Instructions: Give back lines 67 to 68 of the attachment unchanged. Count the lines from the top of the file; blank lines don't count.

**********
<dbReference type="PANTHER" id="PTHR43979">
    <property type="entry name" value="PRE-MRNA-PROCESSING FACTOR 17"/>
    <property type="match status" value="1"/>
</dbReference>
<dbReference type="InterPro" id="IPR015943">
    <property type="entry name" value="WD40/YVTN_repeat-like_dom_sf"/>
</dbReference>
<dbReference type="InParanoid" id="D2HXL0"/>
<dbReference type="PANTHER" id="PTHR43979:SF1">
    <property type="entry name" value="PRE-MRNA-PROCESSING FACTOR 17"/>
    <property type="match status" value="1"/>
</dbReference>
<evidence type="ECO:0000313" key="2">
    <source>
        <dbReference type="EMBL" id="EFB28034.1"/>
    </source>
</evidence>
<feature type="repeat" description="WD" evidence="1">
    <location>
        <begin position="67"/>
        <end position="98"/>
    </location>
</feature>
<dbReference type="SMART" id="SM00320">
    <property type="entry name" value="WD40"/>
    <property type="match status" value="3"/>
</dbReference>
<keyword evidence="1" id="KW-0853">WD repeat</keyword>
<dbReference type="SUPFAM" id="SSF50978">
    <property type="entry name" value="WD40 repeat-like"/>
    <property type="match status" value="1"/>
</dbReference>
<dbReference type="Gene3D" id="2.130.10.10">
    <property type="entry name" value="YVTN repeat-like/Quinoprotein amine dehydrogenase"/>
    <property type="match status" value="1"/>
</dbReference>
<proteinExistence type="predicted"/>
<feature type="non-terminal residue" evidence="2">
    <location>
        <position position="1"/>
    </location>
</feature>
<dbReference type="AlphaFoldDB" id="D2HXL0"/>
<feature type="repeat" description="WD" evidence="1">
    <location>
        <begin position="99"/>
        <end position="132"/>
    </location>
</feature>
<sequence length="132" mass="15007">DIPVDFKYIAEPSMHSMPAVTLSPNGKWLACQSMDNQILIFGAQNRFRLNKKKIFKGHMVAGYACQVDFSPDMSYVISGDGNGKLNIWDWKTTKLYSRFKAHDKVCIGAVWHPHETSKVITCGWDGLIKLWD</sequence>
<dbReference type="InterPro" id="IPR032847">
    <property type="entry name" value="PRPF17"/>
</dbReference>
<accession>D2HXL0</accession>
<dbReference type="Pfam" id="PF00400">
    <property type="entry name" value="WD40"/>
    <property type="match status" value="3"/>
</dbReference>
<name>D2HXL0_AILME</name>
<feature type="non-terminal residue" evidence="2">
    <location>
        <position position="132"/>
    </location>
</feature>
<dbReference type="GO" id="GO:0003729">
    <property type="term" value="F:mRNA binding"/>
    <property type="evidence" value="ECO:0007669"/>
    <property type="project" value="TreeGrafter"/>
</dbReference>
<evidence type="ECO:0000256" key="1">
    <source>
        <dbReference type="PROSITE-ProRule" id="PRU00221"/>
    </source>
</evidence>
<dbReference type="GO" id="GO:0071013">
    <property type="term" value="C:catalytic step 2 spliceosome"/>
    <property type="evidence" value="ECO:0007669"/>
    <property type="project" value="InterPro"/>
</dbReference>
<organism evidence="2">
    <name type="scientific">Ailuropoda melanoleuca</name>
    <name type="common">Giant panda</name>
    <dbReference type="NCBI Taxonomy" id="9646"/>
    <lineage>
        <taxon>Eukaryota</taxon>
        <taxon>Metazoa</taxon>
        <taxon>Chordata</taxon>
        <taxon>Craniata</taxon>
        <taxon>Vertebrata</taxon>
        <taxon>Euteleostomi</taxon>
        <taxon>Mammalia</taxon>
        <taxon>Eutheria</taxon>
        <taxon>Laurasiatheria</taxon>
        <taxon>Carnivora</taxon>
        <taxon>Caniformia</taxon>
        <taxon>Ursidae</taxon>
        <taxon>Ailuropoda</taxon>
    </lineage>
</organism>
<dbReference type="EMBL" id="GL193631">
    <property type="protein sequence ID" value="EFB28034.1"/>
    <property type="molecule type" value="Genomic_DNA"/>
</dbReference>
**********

    <property type="evidence" value="ECO:0007669"/>
    <property type="project" value="TreeGrafter"/>